RELATED: Elliott will 'never forget' Earnhardt move The starting grid for the 1987 Winston All-Star Race looked a lot like an exhibit befitting the NASCAR Hall of Fame. This was The All-Star Race for the ages. Hall of Famers Richard Petty, Dale Earnhardt, Bobby Allison , Darrell Waltrip, Cale Yarborough, Terry Labonte, Rusty Wallace and Bill Elliott all competed. Greats such as Neil Bonnett, Harry Gant, Ricky Rudd, Buddy Baker, and Benny Parsons were on the 20-driver starting grid, too. A young Davey Allison and a new Daytona 500 winner Geoffrey Bodine lined up alongside these iconic names. The fast and famed Tim Richmond was on the grid, too, in what was his final season of NASCAR competition. And don't forget about Kyle Petty, Bobby Hillin Jr. and Greg Sacks. The only driver on that famed All-Star lineup still NASCAR racing today is Morgan Shepherd, who drove a car fielded by drag racing legend Kenny Bernstein -- and his seventh-place finish that day in his first All-Star Race remains his best showing. That starting lineup was a true convergence of NASCAR's best -- sentimental favorites, crusty veterans, future Hall of Famers and young stars out to make their big names. It had personality. It had top-line credentials. In only its third running, the 1987 race showed exactly the pizzazz that would help forge the All-Star Race into the can't-miss annual event that will be on full display Saturday in the Sprint All-Star Race at Charlotte Motor Speedway . For all its historical allure, amazingly in that famed 1987 race only four drivers even led a lap -- the winner Earnhardt (10), the day's dominant driver Elliott (121), Bodine (3) and Kyle Petty (1). The great seven-time Cup champ Richard Petty crashed with the late superstar Neil Bonnett on Lap 66. As dominant and successful as Petty was, it's easy to forget he never won an All-Star Race. Among the most memorable aspects of this race will undoubtedly be the day's winner Earnhardt's "Pass in the Grass" of Elliott. It wasn't actually a pass at all, but Earnhardt maneuvering to hold onto his late race lead over Elliott in the day's most dominant car. It was the first of three All-Star wins for Earnhardt. And the gritty, hard-nosed final laps racing launched this -- then still young -- event into a bona fide can't-miss rite of spring. The above photo itself has become quite a piece of NASCAR lore. When this group of 20 drivers came together for this indelible image, these are the numbers they would leave behind: 812 premier series victories, 26 premier series championships, 11 All-Star Race wins ... and one urban legend.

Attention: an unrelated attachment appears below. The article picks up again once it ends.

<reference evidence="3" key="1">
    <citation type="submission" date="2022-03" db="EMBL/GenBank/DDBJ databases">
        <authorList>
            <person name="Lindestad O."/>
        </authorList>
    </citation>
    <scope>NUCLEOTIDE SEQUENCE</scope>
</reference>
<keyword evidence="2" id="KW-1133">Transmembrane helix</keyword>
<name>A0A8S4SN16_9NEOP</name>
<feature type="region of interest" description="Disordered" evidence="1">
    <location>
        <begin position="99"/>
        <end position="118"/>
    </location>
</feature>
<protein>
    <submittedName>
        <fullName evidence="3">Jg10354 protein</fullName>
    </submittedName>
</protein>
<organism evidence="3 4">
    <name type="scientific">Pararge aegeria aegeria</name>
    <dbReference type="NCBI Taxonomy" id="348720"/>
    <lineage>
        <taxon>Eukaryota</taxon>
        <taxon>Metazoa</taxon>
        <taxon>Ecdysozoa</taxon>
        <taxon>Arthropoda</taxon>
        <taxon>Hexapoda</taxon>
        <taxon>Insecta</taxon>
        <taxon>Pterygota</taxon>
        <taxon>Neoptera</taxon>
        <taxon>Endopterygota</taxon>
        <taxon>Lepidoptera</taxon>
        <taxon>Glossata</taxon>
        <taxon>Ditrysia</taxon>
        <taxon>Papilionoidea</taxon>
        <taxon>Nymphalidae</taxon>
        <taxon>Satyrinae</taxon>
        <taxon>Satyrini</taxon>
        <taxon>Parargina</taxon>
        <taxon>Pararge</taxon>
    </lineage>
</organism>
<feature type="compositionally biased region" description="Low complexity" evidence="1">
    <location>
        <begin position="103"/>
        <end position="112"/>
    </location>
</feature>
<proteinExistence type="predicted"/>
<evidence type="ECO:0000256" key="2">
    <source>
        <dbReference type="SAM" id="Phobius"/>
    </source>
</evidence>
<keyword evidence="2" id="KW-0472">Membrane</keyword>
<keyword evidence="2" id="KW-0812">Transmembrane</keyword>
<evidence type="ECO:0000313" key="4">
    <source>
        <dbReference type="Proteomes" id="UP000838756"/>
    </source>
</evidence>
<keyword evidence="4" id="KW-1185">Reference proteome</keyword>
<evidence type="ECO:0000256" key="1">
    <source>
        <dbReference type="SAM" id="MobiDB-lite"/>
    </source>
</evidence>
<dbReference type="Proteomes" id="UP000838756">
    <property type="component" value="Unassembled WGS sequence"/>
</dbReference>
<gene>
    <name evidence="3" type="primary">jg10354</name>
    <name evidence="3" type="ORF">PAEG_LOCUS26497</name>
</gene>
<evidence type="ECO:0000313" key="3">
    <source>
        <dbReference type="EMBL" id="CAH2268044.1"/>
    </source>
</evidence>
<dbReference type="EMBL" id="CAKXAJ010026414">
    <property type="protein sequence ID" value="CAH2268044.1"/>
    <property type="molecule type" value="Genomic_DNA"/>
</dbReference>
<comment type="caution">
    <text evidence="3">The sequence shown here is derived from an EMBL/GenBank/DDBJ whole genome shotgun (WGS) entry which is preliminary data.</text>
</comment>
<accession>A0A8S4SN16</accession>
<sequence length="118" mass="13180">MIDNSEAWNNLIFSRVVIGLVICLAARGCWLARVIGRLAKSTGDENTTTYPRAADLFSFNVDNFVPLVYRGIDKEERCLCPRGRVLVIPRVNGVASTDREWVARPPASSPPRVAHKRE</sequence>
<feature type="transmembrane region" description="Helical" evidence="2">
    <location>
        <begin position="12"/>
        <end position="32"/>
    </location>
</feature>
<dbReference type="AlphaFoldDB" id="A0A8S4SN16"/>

Regan Smith's Darlington look honors past champion
RELATED: Buy Darlington tickets " '16 throwback schemes " SHOP: Smith gear Regan Smith and Tommy Baldwin Racing have unveiled the throwback paint scheme that Smith's No. 7 Road Rippers/Toy State Chevrolet will sport at Darlington Raceway over Labor Day weekend. The paint scheme is a tribute to 1992 premier series champion Alan Kulwicki, who passed away in an airplane crash in 1993. From 1987 until his passing, Kulwicki drove the No. 7, earning all five of his wins with that number. In a team release Smith said of honoring Kulwicki with the paint scheme, "It is a neat deal for me, I grew up watching him, Davey ( Allison ) and Bill (Elliott) battle it out for the '92 championship. I am really looking forward to getting the No. 7 Road Rippers/Toy State Chevrolet on track Labor Day weekend." The Bojangles' Southern 500 is set for Sept. 4 at 6 p.m. ET (NBC, MRN, SiriusXM NASCAR Radio).